Comparing both types of fatigue, central fatigue produced higher modifications in the tibial acceleration and shock attenuation than peripheral fatigue in the frequency-domain analysis of the impacts. As far as we know, no study has compared the effects of central and peripheral fatigue on the running impacts using a frequency-domain analysis. Only two studies have compared the central and peripheral fatigue state during running, but both types of fatigue were not induced separately, and were evaluated jointly through a voluntary activation after prolonged running [39,40]. Boccia et al. [39] described a moderate increase in central fatigue and a small one in peripheral fatigue after a half-marathon race. After a prolonged treadmill run of 24 h, Martin et al. [40] suggested that the central mechanism was mainly responsible for the reduction in the maximum knee flexor torque.
In our study, the severity of high-frequency impacts only increased with central fatigue, and both high-frequency impacts and the low- and high-frequency attenuation were higher after the central running protocol than after peripheral fatigue. The greater effects of central fatigue agree with previous studies that showed greater changes after central fatigue than peripheral fatigue during prolonged running [39,40] or cycling [41]. These higher modifications in the impact characteristics after central fatigue running protocols could be explained by the greater number of fatigued muscle groups. Kellis et al. [27] suggested that the knee, hip, and ankle muscles or joint impairments may lead to additional adjustments that would result in different muscle-activation levels compared to the localized fatigue protocols. Moreover, these running protocols reproduce, in a specific way, the sports gesture of running and produce the specific fatigue that occurs every day during training or competition. Therefore, cardiovascular, respiratory, or volitional factors are added during running fatigue protocols, which are not present in the peripheral fatigue protocols and could explain these major biomechanical modifications.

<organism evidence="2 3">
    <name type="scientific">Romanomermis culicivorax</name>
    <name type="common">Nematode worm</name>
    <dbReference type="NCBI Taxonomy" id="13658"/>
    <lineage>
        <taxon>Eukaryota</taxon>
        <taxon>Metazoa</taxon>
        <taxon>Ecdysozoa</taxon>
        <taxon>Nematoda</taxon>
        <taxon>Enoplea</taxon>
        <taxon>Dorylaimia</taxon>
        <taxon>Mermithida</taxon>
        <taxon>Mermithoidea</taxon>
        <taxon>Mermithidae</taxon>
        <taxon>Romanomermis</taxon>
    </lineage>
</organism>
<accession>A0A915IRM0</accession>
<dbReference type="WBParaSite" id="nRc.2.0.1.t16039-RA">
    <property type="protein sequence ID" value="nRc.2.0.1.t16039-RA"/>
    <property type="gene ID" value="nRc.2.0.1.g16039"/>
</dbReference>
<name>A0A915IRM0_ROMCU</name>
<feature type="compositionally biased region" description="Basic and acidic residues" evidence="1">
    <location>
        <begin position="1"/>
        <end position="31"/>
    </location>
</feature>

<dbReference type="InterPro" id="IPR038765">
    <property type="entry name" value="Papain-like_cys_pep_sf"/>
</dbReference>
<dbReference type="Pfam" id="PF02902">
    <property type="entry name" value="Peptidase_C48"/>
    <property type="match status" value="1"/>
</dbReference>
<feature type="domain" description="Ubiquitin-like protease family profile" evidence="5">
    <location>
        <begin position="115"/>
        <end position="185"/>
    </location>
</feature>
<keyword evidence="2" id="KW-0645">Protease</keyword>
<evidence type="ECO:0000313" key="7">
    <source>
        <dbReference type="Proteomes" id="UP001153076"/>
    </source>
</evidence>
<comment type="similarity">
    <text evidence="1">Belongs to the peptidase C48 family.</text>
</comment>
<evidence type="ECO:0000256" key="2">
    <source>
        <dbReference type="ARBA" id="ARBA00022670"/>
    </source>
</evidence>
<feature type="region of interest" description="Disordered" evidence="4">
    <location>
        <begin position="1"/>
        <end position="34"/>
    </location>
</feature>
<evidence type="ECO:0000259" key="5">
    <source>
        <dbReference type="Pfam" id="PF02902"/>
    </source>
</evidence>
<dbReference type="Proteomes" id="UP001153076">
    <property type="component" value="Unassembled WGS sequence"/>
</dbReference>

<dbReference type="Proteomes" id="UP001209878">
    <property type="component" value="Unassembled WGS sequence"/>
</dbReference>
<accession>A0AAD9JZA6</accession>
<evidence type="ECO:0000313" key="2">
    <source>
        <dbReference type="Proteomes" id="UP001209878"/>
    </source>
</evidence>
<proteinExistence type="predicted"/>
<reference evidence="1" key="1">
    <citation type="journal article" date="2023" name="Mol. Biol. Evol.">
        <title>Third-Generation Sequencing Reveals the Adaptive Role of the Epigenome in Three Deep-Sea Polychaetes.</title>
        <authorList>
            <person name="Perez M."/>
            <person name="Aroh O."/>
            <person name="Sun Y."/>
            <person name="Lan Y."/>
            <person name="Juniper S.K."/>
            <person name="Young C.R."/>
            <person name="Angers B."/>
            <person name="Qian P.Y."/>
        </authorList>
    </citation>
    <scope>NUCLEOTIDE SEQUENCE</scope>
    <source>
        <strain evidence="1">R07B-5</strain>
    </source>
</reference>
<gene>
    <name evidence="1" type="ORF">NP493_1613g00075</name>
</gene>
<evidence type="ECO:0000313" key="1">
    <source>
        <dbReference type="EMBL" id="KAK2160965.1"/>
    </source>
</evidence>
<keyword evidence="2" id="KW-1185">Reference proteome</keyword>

Finally, by comparing the time- and frequency-domain analysis, an increase in the severity and attenuation of impact was shown in the frequency-domain analysis during central fatigue that did not occur in the impacts evaluated by the time-domain analysis. In agreement with other authors, our findings suggest that the frequency-domain analysis is more sensitive in detecting the transmissibility of the impact on the human body during running [6,18], does not underestimate the axial peak acceleration, and is not affected by the gravity and the angular velocity of the lower leg, which happens in the time-domain analysis [23]. Futures studies should therefore use frequency-domain analysis to obtain more accurate results on the mechanical stress that the corporal system receives during running.
The present study is not without its limitations. We induced fatigue and checked their effects over the RPE estimations, as the majority of previous studies have before [17]. VO2max is considered as the gold standard in quantifying the internal fatigue response [42], but that technology does not allow for a comfortable and ecological situation that could affect the running performance. Future studies must include other techniques that allow us to measure other internal responses to fatigue tests. Another limitation is that our sample was composed of men, so future studies should include women in their samples to identify the sex–fatigue response.

5. Conclusions